Getty
Show Hide image

Donald Trump is unfit for office – but don't bet on him being impeached

With an 80 per cent approval rating with Republican voters, the President will be difficult to dislodge through any means other than the ballot box.

Less than 60 days into Donald Trump’s unpredicted – and unpredictable – presidency, impeachment is fast becoming the top topic of conversation here in Washington, DC. Wherever I go, whomever I talk to, the conversation ends with one question: can this unqualified, unhinged narcissist last the full four years?

From left-wingers such as the film-maker Michael Moore to right-wingers such as the conservative New York Times columnist David Brooks, the pundits are counting down the days until impeachment hearings begin. Professor Allan Lichtman of American University, who has correctly forecast every presidential election result since 1984, including Trump’s, is now predicting that the president will be removed from office over his alleged ties to Russia.

I’m not convinced. Talk of impeachment seems like a liberal fantasy of the highest order. No president of the United States has been charged, convicted and forced out of office. Andrew Johnson (1865-69) and Bill Clinton (1993-2001) were both impeached by the House of Representatives but then acquitted by trials in the Senate; Article II, Section 4 of the US constitution gives the House the sole power to impeach but the Senate the sole power to convict. It also lists impeachable offences as “treason, bribery, and other high crimes and misdemeanours” – without defining what constitutes a “high crime” or “misdemeanour”. Speaking in 1970, Gerald Ford – who, ironically, went on to serve as president after Richard Nixon resigned from office to avoid near-certain impeachment – said: “An impeachable offence is whatever a majority of the House of Representatives considers it to be at a given moment in history.”

This perhaps is the overarching reason why Trump can carry on golfing at Mar-a-Lago without a care in the world: there is no appetite for impeachment where it matters most. The president’s party controls the House of Representatives and, thanks to a combination of brazen gerrymandering and attempts at voter suppression, will probably still command a majority in the House even after the November 2018 midterms. As for the Senate, again the Republicans are in control, with a majority of four and with Senate Democrats, come 2018, having to defend seats in five “ruby-red” states where Trump won by double-digit margins.

If you think the radicalised Republicans on Capitol Hill, who at every stage of the campaign put party before country and who are now on the verge of taking control of the Supreme Court, rolling back abortion rights and passing tax cuts for millionaires and billionaires, are going to impeach the man who made all this happen for them and did what their last two presidential candidates couldn’t, I have a Trump Tower to sell you.

Despite Trump’s manifest unfitness for the highest office in the land, his opponents on the right have proved to be few and far between. Take Jason Chaffetz. After the now-notorious recording of Trump bragging about sexual assault emerged last October, Chaffetz, the GOP chair of the House oversight committee, who had spent years hounding Hillary Clinton over her emails, withdrew his endorsement of his party’s candidate. He said he couldn’t look his teenage daughter “in the eye”. Yet the following month, he fell back into line and announced he’d be voting for . . . Trump. Is this the kind of Republican legislator you think has the backbone to vote for impeachment?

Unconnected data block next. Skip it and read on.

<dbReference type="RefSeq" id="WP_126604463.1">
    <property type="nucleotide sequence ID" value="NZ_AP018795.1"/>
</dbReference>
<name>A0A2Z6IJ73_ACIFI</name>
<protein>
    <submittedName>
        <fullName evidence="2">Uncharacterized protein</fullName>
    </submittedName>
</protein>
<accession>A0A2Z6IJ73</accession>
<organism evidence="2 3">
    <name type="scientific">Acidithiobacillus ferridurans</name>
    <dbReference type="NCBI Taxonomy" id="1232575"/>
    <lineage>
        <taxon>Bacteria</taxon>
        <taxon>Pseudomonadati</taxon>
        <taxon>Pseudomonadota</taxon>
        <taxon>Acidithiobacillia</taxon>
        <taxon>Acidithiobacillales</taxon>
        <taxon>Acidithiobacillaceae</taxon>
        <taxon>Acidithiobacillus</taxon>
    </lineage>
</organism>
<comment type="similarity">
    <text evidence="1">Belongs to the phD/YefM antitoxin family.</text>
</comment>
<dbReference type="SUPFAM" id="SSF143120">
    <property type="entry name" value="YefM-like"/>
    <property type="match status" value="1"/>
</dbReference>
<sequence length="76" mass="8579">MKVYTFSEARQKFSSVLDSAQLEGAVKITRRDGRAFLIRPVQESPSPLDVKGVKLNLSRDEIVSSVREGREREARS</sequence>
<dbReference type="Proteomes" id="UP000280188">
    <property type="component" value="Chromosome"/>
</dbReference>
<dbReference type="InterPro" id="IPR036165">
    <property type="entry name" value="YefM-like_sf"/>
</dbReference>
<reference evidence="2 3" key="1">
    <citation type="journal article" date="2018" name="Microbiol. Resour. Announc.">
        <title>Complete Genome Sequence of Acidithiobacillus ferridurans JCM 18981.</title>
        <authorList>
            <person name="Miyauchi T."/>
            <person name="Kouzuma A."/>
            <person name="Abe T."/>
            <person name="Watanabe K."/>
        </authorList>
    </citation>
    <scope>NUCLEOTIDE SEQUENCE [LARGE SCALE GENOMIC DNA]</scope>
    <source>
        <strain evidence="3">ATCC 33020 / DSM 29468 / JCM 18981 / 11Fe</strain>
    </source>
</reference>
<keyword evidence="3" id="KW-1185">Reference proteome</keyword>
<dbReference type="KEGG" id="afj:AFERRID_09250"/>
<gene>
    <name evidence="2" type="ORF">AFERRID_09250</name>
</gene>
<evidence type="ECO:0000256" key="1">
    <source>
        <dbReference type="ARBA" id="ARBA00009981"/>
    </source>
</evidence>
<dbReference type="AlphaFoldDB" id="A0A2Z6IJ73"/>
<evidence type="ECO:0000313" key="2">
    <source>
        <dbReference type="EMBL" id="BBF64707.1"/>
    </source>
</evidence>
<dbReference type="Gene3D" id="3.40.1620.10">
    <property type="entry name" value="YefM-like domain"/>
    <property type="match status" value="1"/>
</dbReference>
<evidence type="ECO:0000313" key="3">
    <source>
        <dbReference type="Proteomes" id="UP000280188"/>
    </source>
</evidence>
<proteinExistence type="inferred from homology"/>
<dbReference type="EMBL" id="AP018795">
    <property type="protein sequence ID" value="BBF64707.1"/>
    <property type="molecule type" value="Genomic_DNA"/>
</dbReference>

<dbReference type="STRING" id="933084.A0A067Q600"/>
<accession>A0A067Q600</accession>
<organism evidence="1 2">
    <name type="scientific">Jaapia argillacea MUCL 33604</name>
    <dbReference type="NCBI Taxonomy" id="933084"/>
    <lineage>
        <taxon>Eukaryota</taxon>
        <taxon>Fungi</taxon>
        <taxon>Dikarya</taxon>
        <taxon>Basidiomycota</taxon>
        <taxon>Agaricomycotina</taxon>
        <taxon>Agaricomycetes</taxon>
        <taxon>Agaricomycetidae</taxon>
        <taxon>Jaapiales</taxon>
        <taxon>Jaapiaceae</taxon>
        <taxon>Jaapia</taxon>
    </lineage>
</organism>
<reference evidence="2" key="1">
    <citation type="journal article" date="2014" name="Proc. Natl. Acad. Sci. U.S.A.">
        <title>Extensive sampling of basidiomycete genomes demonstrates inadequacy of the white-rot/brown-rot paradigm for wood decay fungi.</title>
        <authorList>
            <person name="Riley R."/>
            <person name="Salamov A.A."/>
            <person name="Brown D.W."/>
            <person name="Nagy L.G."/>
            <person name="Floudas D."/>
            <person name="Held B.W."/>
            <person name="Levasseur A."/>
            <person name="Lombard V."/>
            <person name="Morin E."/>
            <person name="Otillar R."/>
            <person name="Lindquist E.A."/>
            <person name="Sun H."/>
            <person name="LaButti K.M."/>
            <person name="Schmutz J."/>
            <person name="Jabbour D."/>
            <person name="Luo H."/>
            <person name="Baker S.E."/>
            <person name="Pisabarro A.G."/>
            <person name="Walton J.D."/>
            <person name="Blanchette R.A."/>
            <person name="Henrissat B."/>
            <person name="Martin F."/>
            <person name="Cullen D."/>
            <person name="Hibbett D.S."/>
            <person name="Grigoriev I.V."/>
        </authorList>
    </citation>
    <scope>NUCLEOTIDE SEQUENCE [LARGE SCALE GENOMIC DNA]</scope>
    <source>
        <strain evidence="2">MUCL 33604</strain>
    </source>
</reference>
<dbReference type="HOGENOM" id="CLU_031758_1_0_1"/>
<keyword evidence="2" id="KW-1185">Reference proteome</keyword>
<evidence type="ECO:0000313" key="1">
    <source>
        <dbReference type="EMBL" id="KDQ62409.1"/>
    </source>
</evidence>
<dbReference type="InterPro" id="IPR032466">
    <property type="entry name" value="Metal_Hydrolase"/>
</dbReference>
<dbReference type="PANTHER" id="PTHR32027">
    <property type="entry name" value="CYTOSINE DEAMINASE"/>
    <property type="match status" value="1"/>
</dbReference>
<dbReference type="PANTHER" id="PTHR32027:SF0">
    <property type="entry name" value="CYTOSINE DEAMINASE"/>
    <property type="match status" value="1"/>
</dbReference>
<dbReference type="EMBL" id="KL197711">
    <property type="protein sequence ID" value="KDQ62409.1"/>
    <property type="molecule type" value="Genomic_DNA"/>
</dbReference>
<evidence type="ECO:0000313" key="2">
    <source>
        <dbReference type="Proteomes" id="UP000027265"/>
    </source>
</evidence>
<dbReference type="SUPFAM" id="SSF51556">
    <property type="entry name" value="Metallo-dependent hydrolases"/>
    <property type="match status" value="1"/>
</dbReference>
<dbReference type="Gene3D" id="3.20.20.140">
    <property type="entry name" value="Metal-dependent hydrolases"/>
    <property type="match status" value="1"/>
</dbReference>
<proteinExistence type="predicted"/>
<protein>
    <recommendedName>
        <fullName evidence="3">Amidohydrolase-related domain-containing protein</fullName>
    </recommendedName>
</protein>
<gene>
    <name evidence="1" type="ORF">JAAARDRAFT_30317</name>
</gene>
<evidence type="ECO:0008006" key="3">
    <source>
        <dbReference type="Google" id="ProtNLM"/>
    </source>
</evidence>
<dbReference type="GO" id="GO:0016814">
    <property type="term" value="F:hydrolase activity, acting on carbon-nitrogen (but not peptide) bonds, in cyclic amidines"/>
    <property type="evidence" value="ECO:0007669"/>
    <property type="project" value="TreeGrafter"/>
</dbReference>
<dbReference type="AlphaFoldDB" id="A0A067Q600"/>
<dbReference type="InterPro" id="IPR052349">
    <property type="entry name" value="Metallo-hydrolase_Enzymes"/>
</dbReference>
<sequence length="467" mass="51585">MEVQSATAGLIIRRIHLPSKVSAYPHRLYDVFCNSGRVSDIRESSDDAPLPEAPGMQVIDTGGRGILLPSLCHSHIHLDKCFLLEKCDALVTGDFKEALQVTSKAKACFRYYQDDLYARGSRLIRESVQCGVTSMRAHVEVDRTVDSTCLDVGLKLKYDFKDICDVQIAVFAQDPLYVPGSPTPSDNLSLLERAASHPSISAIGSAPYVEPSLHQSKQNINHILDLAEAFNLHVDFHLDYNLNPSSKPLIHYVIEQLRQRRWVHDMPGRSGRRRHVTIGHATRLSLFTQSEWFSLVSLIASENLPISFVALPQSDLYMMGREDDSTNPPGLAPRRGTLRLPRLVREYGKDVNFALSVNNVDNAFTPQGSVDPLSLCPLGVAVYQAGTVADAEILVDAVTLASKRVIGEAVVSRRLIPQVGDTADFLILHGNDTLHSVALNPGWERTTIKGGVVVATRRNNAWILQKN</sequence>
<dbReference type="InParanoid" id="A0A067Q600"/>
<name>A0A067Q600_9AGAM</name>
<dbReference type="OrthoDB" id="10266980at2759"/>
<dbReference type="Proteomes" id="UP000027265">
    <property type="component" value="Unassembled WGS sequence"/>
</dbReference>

Then there are the Senate Republicans, supposedly the grown-ups of the party. Asked by the New York Times last month how long he and his colleagues would tolerate Trump’s crazy conspiracies and bizarre behaviour, Senator John Cornyn, the
Republican whip, replied bluntly: “As long as we’re able to get things done.” The Senate majority leader, Mitch McConnell, said there was “a high level of satisfaction” with Trump and that Republican senators weren’t bothered by “the daily tweets”.

You may be repulsed by their cynicism but you have to admire their chutzpah. Even mild critics within the GOP, such as John McCain, whom Trump publicly ridiculed for being captured by the Vietcong, told the Times that “we can get a lot done with the people around him”. Ted Cruz, whose wife Trump once mocked, tweeting that she was ugly, took his wife with him to a family dinner with the president at the White House early this month. Is there any Trumpian humiliation these people will not forgive, forget or brush under the Oval Office carpet?

“It’s hard for me to imagine President Trump committing any offence so egregious that Republicans in Congress would consider it impeachable in the current political climate,” McKay Coppins, the author of The Wilderness: Deep Inside the Republican Party’s Combative, Contentious, Chaotic Quest to Take Back the White House, tells me. “Any GOP lawmaker to break ranks with the rest of the party and call for impeachment would almost surely suffer the consequences at the ballot box.”

Remember: Trump may have entered office in January as the least popular president of the modern era but he still has an 80 per cent approval rating with Republican voters. This dynamic might change, Coppins says, “but it would take a pretty serious crime on Trump’s part, complete with some sort of undeniable smoking gun” and it would also require “influential elements of the conservative media to turn on the president”.